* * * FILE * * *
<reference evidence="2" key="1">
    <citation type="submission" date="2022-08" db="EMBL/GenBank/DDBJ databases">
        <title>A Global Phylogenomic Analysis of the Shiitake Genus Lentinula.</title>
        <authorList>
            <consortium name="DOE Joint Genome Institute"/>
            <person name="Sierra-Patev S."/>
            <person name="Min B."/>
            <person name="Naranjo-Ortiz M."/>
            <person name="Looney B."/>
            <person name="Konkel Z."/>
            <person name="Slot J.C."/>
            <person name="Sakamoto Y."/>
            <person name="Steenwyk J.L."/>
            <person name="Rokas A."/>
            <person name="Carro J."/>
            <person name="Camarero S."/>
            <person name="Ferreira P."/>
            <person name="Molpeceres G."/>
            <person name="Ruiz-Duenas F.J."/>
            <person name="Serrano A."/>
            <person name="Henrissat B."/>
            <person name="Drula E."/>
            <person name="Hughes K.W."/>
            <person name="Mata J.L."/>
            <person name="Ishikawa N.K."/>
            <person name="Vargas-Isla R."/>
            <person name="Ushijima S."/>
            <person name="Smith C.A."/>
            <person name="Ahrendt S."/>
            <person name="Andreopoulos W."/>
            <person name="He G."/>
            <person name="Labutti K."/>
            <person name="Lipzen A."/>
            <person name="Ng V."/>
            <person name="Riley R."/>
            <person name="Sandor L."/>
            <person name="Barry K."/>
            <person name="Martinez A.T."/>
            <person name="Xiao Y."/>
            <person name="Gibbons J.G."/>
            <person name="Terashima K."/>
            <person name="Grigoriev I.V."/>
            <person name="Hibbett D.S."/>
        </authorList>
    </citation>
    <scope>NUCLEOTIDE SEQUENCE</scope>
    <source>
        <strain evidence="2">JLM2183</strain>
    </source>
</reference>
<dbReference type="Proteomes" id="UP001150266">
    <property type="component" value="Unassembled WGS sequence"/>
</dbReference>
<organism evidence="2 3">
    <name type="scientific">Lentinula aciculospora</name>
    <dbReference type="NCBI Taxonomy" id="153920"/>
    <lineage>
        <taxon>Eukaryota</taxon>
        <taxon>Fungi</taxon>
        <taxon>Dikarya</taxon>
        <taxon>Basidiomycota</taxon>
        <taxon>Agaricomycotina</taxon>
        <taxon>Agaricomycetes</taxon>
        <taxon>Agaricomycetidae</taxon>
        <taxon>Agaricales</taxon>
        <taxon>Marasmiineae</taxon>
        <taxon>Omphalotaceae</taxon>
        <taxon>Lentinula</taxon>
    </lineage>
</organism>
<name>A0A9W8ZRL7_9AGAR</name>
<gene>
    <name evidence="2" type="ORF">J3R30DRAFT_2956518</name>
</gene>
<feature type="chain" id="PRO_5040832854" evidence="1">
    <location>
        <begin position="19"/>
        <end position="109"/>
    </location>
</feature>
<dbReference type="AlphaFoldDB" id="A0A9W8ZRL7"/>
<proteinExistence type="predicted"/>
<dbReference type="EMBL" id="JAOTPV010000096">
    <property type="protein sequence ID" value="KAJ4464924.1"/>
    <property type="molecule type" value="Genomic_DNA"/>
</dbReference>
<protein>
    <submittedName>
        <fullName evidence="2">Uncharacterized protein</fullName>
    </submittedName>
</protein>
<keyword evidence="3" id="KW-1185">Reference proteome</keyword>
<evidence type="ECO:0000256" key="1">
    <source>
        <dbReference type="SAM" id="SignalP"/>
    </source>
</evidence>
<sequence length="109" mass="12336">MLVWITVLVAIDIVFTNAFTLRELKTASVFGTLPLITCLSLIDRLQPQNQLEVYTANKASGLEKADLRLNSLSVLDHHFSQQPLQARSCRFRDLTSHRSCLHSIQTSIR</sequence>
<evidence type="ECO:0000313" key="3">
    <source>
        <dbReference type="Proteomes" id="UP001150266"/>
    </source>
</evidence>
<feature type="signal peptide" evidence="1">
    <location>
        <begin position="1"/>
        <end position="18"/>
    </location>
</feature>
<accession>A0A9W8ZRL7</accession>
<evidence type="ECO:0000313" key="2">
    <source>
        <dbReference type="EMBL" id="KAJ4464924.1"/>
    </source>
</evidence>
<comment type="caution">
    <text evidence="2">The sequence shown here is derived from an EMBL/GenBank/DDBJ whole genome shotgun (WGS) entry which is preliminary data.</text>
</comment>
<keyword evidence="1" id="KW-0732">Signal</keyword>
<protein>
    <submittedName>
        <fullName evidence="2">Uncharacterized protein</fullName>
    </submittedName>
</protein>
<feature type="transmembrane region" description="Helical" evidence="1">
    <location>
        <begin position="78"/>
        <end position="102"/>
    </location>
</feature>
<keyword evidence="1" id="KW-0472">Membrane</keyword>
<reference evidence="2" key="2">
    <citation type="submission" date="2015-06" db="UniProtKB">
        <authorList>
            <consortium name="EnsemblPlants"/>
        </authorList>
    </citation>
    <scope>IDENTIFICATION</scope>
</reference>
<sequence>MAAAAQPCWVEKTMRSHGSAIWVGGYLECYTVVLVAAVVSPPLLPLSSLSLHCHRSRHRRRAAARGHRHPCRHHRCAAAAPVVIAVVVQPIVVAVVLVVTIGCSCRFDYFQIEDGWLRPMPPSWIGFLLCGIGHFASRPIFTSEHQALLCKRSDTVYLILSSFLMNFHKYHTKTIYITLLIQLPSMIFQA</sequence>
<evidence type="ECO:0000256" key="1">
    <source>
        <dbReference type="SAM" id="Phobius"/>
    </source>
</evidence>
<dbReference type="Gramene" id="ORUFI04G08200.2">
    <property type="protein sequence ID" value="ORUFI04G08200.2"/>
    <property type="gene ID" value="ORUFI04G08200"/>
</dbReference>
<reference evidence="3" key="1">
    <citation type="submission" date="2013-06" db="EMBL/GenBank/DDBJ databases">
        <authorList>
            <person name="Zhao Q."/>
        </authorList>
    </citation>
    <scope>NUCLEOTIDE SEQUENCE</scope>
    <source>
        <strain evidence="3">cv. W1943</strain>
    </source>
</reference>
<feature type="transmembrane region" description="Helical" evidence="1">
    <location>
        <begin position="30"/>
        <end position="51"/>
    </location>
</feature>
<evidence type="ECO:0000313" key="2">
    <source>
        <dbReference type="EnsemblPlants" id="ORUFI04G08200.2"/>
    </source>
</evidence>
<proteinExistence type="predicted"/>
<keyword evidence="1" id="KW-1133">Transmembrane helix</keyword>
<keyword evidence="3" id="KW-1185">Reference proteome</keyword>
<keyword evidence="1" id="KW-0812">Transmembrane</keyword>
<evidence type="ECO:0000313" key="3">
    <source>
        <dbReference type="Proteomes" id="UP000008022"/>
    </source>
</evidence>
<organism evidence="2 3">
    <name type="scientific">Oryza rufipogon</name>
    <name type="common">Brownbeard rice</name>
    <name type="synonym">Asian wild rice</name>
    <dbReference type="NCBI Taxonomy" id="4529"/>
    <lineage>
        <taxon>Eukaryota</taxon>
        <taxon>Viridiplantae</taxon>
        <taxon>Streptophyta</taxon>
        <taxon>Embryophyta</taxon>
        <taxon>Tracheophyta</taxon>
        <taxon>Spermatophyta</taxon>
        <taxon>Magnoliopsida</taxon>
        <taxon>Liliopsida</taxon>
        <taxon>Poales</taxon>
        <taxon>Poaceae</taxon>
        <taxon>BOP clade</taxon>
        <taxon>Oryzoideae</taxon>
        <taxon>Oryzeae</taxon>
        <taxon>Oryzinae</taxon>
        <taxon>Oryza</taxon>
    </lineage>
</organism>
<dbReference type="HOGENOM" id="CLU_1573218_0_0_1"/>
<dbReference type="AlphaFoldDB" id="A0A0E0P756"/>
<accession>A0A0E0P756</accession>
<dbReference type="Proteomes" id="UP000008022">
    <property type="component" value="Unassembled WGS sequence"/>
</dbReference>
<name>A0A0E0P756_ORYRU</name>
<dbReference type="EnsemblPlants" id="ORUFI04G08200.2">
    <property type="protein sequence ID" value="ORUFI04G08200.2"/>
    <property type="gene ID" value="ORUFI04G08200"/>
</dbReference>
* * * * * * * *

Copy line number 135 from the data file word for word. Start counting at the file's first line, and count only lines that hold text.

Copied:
            <consortium name="EnsemblPlants"/>